Grieving mother seeks reforms on insanity plea

Handling of mentally ill criminals challenged

August 07, 2005|By Stephanie Simon | Stephanie Simon,LOS ANGELES TIMES

LAS VEGAS - At his murder trial in September, Michael Kane was described as dangerous, a schizophrenic who would require medication and supervision for years to come. That testimony came from a psychologist hired by the defense.

The prosecution did not dispute it. In fact, the psychiatric expert hired by the state agreed that Kane was mentally ill and probably had been psychotic - disconnected from reality - when he jumped on a friend without provocation and stabbed him.

The jury found Kane not guilty by reason of insanity; he was sent to a psychiatric hospital.

There he made a remarkable recovery. Ten months after his acquittal, Kane is off his medication, and his doctors say he is no longer mentally ill. On Friday, a Clark County judge heard arguments from lawyers and testimony from medical professionals to decide whether to release Kane. Under Nevada law, he may be released as early as this week.

Kane's rapid turnaround has touched off debate here about how the courts should handle mentally ill criminals - and whether a fleeting diagnosis of insanity should be enough to keep a killer out of prison.

Robbin Trowbridge-Benko cannot understand why there's any debate on the issue at all.

Her son John Trowbridge, a 23-year-old waiter, had been reading a magazine at a party on Oct. 22, 2001, when Kane attacked without warning.

Kane later told doctors that he had taken LSD that night and was suffering from paranoia so intense he was afraid even to glance up. Objects were morphing into people, people into vampires; he heard shouted warnings: "Watch out!" "He's going to kill you!"

He later realized the voices were just his friends commenting on a video game. At the time, though, he feared he was under assault, so he grabbed an ornate dagger he had been showing off earlier in the evening. Seconds later, Kane's friends saw him holding the bloody knife - and laughing.

"If the doctors were right and he's schizophrenic, then he's dangerous and he needs to be in a mental institution," Trowbridge-Benko said. "If he's not schizophrenic, then he's evil. And letting him out is like giving him a big pat on the back: Congratulations, you got away with it."

With a picture of her son pinned to her shirt, Trowbridge-Benko flew here from her home in Indiana recently to lobby for tighter restrictions on the insanity defense and tougher controls on defendants who win acquittal. The governor has promised to take up the issue.

But Kane's lawyer, public defender Scott Coffee, says the system worked exactly as it should.

Morally and legally, his client is no murderer, Coffee said - just a sick young man who grabbed a dagger to fight off attackers he alone could see.

"There was no crime involved," Coffee said. So there is no need for punishment.

It took three years to bring Kane to trial. In the Clark County jail, he assaulted guards and gnawed chunks of flesh from his shoulder. He was sent to a psychiatric hospital for treatment.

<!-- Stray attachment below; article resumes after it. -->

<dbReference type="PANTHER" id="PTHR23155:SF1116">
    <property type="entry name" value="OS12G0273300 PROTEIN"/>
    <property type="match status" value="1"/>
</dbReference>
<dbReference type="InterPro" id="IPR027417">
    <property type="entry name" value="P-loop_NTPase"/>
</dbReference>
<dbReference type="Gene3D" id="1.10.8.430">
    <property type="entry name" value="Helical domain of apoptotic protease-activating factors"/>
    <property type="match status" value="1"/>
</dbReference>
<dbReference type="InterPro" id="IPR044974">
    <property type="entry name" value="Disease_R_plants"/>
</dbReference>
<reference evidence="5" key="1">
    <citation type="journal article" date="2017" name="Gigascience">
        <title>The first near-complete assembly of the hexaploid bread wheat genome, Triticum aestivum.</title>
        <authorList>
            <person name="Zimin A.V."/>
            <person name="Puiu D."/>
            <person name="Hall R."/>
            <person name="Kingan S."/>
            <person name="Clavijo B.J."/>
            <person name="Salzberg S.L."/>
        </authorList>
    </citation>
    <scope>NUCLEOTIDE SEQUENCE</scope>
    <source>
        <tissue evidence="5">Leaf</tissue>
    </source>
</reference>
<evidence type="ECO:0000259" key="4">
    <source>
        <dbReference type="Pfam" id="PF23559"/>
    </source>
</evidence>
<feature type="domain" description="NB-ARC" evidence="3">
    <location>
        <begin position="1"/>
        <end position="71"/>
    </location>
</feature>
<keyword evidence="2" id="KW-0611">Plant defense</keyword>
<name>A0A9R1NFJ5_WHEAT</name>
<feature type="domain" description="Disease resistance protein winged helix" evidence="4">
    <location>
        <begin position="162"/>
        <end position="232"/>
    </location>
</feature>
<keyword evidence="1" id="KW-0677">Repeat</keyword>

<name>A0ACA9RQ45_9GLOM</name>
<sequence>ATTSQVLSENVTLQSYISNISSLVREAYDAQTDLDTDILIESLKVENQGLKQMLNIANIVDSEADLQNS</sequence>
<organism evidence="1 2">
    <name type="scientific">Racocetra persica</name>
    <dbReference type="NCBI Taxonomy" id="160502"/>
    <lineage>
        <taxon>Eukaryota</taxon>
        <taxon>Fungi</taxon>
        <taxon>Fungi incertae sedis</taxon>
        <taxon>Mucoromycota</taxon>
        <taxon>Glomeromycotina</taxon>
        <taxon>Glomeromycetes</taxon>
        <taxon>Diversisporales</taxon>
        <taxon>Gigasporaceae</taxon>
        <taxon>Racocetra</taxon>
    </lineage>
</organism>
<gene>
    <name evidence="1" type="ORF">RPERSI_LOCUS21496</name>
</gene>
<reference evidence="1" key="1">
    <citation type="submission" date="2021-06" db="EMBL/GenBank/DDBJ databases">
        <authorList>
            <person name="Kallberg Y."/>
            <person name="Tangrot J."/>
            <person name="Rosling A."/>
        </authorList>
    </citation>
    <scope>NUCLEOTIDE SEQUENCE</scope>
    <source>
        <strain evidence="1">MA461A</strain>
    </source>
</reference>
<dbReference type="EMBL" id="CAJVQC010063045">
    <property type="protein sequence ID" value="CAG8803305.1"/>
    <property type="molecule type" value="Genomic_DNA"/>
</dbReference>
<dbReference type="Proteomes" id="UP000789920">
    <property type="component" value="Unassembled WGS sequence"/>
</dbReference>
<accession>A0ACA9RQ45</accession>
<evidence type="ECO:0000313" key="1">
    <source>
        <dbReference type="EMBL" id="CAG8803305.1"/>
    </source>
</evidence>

He recovered enough to return to jail a few months later. But toward the end of 2003, he began refusing his medication, claiming it was spiked with glass. Within six months, Kane was again delusional and violent. He returned to the hospital, where he resumed his medication. In the fall of 2004, he was well enough for court.

Detective Phil Ramos, who took Kane's confession, is convinced the breakdowns were an act. "There's nothing wrong with this kid," Ramos said. "His next stop should be Hollywood."

But the prosecutor who charged Kane with first-degree murder said that his mental problems were genuine and severe. "If it's malingering, it's the best I've ever seen," said Ed Kane (no relation to Michael Kane).

Despite the wide consensus on his client's mental illness, Coffee knew that pleading insanity was a gamble.

Nationally, less than 1 percent of felony suspects use an insanity defense. Just one in four wins acquittal.

In Texas this spring, Kenneth Pierott was convicted of murder for smothering his girlfriend's 6-year-old son.

Pierott, 29, suffers from schizophrenia. A decade ago, in the grip of his illness, he beat his sister to death - and was acquitted by reason of insanity. He spent four months in a mental institution in 1998, then was released to outpatient treatment.

His case helped spur legislators to reform Texas' insanity law. The new statute gives judges more authority to monitor those acquitted by reason of insanity, even after they're considered well enough to be out on their own. Judges can order the acquitted to take medication, to attend therapy sessions and to report to correctional officers.

Nevada law has no such provisions; Trowbridge-Benko finds that unacceptable.

"People say this case is an anomaly. Well, OK, then let Michael Kane baby-sit your kids," she said. "I'm doing everything I can to try to bring some sense into this madness."

As for Kane, his lawyer says he's eager to be released. He earned his high-school equivalency degree in the hospital. He can hold rational conversations. He no longer sees vampires.

"I have to put my faith in the doctors," Coffee said. "People do get better. Michael was a normal kid before this. He's going to try to get back to his life."

The Los Angeles Times is a Tribune Publishing newspaper.

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